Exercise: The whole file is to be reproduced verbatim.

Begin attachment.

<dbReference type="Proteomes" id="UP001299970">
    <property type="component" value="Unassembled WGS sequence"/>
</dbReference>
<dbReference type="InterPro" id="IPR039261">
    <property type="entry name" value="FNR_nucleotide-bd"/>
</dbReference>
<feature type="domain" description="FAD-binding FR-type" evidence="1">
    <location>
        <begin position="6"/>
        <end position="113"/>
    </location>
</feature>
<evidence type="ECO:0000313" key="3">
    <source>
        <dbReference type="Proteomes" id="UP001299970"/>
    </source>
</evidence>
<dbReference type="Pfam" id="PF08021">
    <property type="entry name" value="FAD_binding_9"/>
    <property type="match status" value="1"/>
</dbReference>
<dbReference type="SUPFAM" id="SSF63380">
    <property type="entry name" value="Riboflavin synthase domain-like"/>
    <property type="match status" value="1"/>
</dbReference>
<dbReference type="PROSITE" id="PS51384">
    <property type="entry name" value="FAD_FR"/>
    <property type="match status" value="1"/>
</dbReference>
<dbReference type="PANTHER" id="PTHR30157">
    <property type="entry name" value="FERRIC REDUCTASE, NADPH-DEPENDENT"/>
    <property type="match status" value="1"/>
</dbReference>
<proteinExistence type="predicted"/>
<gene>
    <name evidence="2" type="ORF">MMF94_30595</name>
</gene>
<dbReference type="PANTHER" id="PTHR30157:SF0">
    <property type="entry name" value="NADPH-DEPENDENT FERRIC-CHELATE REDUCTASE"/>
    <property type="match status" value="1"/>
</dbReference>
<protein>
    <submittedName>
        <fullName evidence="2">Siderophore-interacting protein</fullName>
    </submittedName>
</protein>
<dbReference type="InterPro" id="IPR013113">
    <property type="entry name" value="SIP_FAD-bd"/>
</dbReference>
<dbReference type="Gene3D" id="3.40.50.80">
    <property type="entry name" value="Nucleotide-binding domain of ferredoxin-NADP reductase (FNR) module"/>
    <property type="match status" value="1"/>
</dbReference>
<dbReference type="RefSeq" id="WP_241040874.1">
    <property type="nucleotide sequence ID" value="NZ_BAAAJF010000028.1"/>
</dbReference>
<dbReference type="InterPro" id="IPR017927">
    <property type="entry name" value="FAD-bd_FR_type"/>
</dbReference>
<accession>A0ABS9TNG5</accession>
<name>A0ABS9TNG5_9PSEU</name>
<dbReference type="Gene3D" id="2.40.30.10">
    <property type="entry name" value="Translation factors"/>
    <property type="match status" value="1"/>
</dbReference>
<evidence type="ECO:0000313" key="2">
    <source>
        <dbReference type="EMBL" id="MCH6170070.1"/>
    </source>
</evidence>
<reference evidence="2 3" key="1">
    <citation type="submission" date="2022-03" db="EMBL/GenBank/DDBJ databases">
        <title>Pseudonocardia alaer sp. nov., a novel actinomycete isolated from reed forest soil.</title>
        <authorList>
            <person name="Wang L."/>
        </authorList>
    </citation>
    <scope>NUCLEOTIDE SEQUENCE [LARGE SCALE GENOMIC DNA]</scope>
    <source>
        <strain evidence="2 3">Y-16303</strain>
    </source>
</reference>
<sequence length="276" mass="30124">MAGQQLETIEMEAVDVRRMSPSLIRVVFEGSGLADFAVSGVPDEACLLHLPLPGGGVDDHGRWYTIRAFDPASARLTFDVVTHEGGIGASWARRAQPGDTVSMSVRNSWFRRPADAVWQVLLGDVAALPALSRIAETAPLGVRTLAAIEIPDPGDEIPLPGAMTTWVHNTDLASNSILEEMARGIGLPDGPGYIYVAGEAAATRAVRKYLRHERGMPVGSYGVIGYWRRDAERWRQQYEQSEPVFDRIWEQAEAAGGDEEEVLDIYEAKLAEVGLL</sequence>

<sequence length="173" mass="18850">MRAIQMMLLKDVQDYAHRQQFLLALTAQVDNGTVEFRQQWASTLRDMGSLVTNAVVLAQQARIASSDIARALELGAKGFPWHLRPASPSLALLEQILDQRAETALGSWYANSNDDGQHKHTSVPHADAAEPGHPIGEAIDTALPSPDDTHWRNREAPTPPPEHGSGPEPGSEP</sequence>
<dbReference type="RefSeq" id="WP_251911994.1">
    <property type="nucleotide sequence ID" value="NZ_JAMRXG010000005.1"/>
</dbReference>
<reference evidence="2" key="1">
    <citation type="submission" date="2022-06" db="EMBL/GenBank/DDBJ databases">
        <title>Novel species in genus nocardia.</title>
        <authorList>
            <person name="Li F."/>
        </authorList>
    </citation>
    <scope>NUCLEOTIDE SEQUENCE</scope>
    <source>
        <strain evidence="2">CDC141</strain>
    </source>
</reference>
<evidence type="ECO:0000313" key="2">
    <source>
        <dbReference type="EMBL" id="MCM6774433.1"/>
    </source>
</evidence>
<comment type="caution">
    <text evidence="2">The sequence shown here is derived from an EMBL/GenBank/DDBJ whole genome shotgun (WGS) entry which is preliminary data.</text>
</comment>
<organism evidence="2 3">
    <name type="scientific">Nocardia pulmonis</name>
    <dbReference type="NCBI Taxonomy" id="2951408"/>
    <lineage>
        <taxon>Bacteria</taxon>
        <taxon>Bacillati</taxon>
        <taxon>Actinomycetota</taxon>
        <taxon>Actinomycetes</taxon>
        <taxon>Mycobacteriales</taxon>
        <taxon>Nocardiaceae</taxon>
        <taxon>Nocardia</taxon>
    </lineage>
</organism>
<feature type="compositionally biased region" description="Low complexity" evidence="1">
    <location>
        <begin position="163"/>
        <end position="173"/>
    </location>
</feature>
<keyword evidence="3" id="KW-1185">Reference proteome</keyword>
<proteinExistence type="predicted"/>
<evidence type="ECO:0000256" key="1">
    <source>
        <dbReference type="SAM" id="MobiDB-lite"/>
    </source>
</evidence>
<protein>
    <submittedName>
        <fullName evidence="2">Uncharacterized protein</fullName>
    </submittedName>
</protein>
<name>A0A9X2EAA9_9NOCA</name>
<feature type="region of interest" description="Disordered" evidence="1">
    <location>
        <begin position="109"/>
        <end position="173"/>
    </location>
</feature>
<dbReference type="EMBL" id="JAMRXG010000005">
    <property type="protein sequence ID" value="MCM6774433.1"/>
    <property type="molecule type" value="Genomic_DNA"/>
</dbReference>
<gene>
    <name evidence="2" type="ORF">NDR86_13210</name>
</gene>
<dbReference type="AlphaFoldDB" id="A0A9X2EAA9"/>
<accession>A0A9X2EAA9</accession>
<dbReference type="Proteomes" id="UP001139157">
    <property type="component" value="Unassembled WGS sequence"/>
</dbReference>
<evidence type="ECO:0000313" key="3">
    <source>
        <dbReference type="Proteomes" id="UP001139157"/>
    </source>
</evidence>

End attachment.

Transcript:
<dbReference type="Proteomes" id="UP001299970">
    <property type="component" value="Unassembled WGS sequence"/>
</dbReference>
<dbReference type="InterPro" id="IPR039261">
    <property type="entry name" value="FNR_nucleotide-bd"/>
</dbReference>
<feature type="domain" description="FAD-binding FR-type" evidence="1">
    <location>
        <begin position="6"/>
        <end position="113"/>
    </location>
</feature>
<evidence type="ECO:0000313" key="3">
    <source>
        <dbReference type="Proteomes" id="UP001299970"/>
    </source>
</evidence>
<dbReference type="Pfam" id="PF08021">
    <property type="entry name" value="FAD_binding_9"/>
    <property type="match status" value="1"/>
</dbReference>
<dbReference type="SUPFAM" id="SSF63380">
    <property type="entry name" value="Riboflavin synthase domain-like"/>
    <property type="match status" value="1"/>
</dbReference>
<dbReference type="PROSITE" id="PS51384">
    <property type="entry name" value="FAD_FR"/>
    <property type="match status" value="1"/>
</dbReference>
<dbReference type="PANTHER" id="PTHR30157">
    <property type="entry name" value="FERRIC REDUCTASE, NADPH-DEPENDENT"/>
    <property type="match status" value="1"/>
</dbReference>
<proteinExistence type="predicted"/>
<gene>
    <name evidence="2" type="ORF">MMF94_30595</name>
</gene>
<dbReference type="PANTHER" id="PTHR30157:SF0">
    <property type="entry name" value="NADPH-DEPENDENT FERRIC-CHELATE REDUCTASE"/>
    <property type="match status" value="1"/>
</dbReference>
<protein>
    <submittedName>
        <fullName evidence="2">Siderophore-interacting protein</fullName>
    </submittedName>
</protein>
<dbReference type="InterPro" id="IPR013113">
    <property type="entry name" value="SIP_FAD-bd"/>
</dbReference>
<dbReference type="Gene3D" id="3.40.50.80">
    <property type="entry name" value="Nucleotide-binding domain of ferredoxin-NADP reductase (FNR) module"/>
    <property type="match status" value="1"/>
</dbReference>
<dbReference type="RefSeq" id="WP_241040874.1">
    <property type="nucleotide sequence ID" value="NZ_BAAAJF010000028.1"/>
</dbReference>
<dbReference type="InterPro" id="IPR017927">
    <property type="entry name" value="FAD-bd_FR_type"/>
</dbReference>
<accession>A0ABS9TNG5</accession>
<name>A0ABS9TNG5_9PSEU</name>
<dbReference type="Gene3D" id="2.40.30.10">
    <property type="entry name" value="Translation factors"/>
    <property type="match status" value="1"/>
</dbReference>
<evidence type="ECO:0000313" key="2">
    <source>
        <dbReference type="EMBL" id="MCH6170070.1"/>
    </source>
</evidence>
<reference evidence="2 3" key="1">
    <citation type="submission" date="2022-03" db="EMBL/GenBank/DDBJ databases">
        <title>Pseudonocardia alaer sp. nov., a novel actinomycete isolated from reed forest soil.</title>
        <authorList>
            <person name="Wang L."/>
        </authorList>
    </citation>
    <scope>NUCLEOTIDE SEQUENCE [LARGE SCALE GENOMIC DNA]</scope>
    <source>
        <strain evidence="2 3">Y-16303</strain>
    </source>
</reference>
<sequence length="276" mass="30124">MAGQQLETIEMEAVDVRRMSPSLIRVVFEGSGLADFAVSGVPDEACLLHLPLPGGGVDDHGRWYTIRAFDPASARLTFDVVTHEGGIGASWARRAQPGDTVSMSVRNSWFRRPADAVWQVLLGDVAALPALSRIAETAPLGVRTLAAIEIPDPGDEIPLPGAMTTWVHNTDLASNSILEEMARGIGLPDGPGYIYVAGEAAATRAVRKYLRHERGMPVGSYGVIGYWRRDAERWRQQYEQSEPVFDRIWEQAEAAGGDEEEVLDIYEAKLAEVGLL</sequence>

<sequence length="173" mass="18850">MRAIQMMLLKDVQDYAHRQQFLLALTAQVDNGTVEFRQQWASTLRDMGSLVTNAVVLAQQARIASSDIARALELGAKGFPWHLRPASPSLALLEQILDQRAETALGSWYANSNDDGQHKHTSVPHADAAEPGHPIGEAIDTALPSPDDTHWRNREAPTPPPEHGSGPEPGSEP</sequence>
<dbReference type="RefSeq" id="WP_251911994.1">
    <property type="nucleotide sequence ID" value="NZ_JAMRXG010000005.1"/>
</dbReference>
<reference evidence="2" key="1">
    <citation type="submission" date="2022-06" db="EMBL/GenBank/DDBJ databases">
        <title>Novel species in genus nocardia.</title>
        <authorList>
            <person name="Li F."/>
        </authorList>
    </citation>
    <scope>NUCLEOTIDE SEQUENCE</scope>
    <source>
        <strain evidence="2">CDC141</strain>
    </source>
</reference>
<evidence type="ECO:0000313" key="2">
    <source>
        <dbReference type="EMBL" id="MCM6774433.1"/>
    </source>
</evidence>
<comment type="caution">
    <text evidence="2">The sequence shown here is derived from an EMBL/GenBank/DDBJ whole genome shotgun (WGS) entry which is preliminary data.</text>
</comment>
<organism evidence="2 3">
    <name type="scientific">Nocardia pulmonis</name>
    <dbReference type="NCBI Taxonomy" id="2951408"/>
    <lineage>
        <taxon>Bacteria</taxon>
        <taxon>Bacillati</taxon>
        <taxon>Actinomycetota</taxon>
        <taxon>Actinomycetes</taxon>
        <taxon>Mycobacteriales</taxon>
        <taxon>Nocardiaceae</taxon>
        <taxon>Nocardia</taxon>
    </lineage>
</organism>
<feature type="compositionally biased region" description="Low complexity" evidence="1">
    <location>
        <begin position="163"/>
        <end position="173"/>
    </location>
</feature>
<keyword evidence="3" id="KW-1185">Reference proteome</keyword>
<proteinExistence type="predicted"/>
<evidence type="ECO:0000256" key="1">
    <source>
        <dbReference type="SAM" id="MobiDB-lite"/>
    </source>
</evidence>
<protein>
    <submittedName>
        <fullName evidence="2">Uncharacterized protein</fullName>
    </submittedName>
</protein>
<name>A0A9X2EAA9_9NOCA</name>
<feature type="region of interest" description="Disordered" evidence="1">
    <location>
        <begin position="109"/>
        <end position="173"/>
    </location>
</feature>
<dbReference type="EMBL" id="JAMRXG010000005">
    <property type="protein sequence ID" value="MCM6774433.1"/>
    <property type="molecule type" value="Genomic_DNA"/>
</dbReference>
<gene>
    <name evidence="2" type="ORF">NDR86_13210</name>
</gene>
<dbReference type="AlphaFoldDB" id="A0A9X2EAA9"/>
<accession>A0A9X2EAA9</accession>
<dbReference type="Proteomes" id="UP001139157">
    <property type="component" value="Unassembled WGS sequence"/>
</dbReference>
<evidence type="ECO:0000313" key="3">
    <source>
        <dbReference type="Proteomes" id="UP001139157"/>
    </source>
</evidence>